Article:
I then started to consider the H390’s digital capabilities. Although Hegel eschew imposing their own user-interface/app on the listener (which is also a canny way of saving a very large R&D investment), the H390 is a fully UPnP/DLNA capable streamer and it also Apple AirPlay equipped too. I used Bubble UPnP and MConnect HD apps with it, and was able to stream Spotify Connect. Playing ripped CDs from my Naim UnitiServe showed that nothing was lost in the Ethernet transfer. I know I’m not down with all you youngsters on this, but I still prefer to use a physical replay medium for a serious listening session but if I didn’t I would pair the H390 with a good external music server and live happily ever after.
When I switched out the Dynaudio loudspeakers for my own Harbeths, the H390 took no time to help me fall back in love with them. This was music reproduction at the very highest level. The gorgeous Harbeth midband was of course present and correct, but the H390 seemed to help them to gain a little more bass, to project an even more immersive soundstage and to bless the higher frequencies with an added aura of airiness and finesse. Listening to music is never a chore for me and it forms a central part of my life, but sometimes the listening experience can be so enveloping that it banishes all external thought and induces a state approaching transcendental bliss.
These moments can be fleeting, or interrupted by the realities of life – a courier ringing the doorbell, a telephone call – but when it happens it is spontaneous and sublime. This happened quite regularly when I was listening to the Hegel powered system.
Living with a piece of audio equipment can be very different from hearing it in a dealer’s demonstration room for an hour or two. I don’t doubt that the H390 would impress in such circumstances – it has power and musicality that are easily appreciated early in a listening session. However, beyond that superficial introduction I came to appreciate and take for granted the ease of use, the way the display showed me changes to input as executed on the remote as I sat at the other end of the room, as well as showing exactly how the volume was set. When used to reproduced two channel sound from the television it gave terrific realism to dialogue as well as to sound effects and music.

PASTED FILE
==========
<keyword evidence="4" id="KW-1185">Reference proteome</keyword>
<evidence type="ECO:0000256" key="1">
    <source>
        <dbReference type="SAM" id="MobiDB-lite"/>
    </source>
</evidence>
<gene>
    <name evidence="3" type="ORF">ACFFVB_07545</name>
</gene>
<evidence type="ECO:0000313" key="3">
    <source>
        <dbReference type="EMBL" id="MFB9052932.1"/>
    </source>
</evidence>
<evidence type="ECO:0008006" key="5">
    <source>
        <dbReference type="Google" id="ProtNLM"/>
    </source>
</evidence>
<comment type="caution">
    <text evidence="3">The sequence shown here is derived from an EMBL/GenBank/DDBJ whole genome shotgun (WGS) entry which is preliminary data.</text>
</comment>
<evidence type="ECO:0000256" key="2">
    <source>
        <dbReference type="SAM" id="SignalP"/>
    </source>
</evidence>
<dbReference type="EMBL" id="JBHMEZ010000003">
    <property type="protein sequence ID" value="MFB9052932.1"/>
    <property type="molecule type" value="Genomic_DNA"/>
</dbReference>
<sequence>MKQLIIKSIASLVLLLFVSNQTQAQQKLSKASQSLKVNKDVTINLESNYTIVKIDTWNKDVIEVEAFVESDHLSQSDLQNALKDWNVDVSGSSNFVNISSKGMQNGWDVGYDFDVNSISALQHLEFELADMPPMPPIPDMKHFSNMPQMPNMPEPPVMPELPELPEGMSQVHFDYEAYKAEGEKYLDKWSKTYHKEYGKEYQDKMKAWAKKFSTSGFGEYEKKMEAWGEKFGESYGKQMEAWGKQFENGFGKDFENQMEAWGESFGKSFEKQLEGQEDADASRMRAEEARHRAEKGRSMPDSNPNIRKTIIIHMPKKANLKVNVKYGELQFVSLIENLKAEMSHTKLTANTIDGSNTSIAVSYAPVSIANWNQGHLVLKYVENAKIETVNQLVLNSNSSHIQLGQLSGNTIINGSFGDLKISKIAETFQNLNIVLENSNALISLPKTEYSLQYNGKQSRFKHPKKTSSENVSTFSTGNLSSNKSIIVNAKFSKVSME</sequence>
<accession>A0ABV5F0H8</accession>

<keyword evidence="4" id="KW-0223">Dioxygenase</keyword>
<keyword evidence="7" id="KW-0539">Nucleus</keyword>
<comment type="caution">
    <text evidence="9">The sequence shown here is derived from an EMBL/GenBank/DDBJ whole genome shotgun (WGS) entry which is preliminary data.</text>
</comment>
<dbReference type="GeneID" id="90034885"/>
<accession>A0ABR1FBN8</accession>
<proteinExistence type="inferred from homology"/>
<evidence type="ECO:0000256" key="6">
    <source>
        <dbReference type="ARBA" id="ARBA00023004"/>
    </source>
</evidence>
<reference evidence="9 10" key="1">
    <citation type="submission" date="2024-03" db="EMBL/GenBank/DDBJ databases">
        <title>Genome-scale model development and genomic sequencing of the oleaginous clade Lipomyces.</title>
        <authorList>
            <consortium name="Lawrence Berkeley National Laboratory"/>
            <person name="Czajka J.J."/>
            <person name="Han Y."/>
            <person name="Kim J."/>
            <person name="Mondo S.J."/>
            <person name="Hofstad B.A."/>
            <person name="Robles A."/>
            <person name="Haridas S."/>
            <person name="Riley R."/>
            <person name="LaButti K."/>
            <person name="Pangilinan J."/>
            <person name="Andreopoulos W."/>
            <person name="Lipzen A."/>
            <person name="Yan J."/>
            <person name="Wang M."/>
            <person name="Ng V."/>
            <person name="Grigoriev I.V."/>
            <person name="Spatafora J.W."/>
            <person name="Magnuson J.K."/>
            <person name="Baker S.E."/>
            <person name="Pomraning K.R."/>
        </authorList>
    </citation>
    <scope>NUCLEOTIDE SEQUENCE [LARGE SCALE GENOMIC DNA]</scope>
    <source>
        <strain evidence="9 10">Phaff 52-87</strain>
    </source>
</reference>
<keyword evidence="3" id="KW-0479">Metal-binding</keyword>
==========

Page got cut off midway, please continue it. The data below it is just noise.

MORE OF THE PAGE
Ultimately though, any amplifier must execute its primary task properly day in and day out, and in this the H390 never failed. It has more than enough power and delivers more than enough current to drive most domestic loudspeakers, to levels beyond anything that a Health and Safety Executive might approve. It has enough inputs, both analogue and digital, to meet the needs of most users, and it replays every source with verve and musicality and simply urges you to play one more thing before you break the spell and get on with real life.
Hegel’s website describe the H390 as a rebel and as Robin Hood, and explains why, stating that the H390 offers much of the performance of their, and indeed everybody else’s, high end products. Given that their own H590 sits above the model under review here but costs almost twice as much, I think they have a valid point. In the UK, the H390 retails for nearly £5,000, which is certainly not pocket change, and at that price there are plenty of options available to the discerning buyer. However, the H390 will win a lot of hearts and wallet-share, because it is just so good at what it does. If your fun fund has grown in the absence of the opportunity to spend on more ephemeral pleasures like holidays, or if you just fancy moving your listening experience to another level, you owe it to yourself to shortlist the H390. I will be very surprised if you don’t love it as much as I have.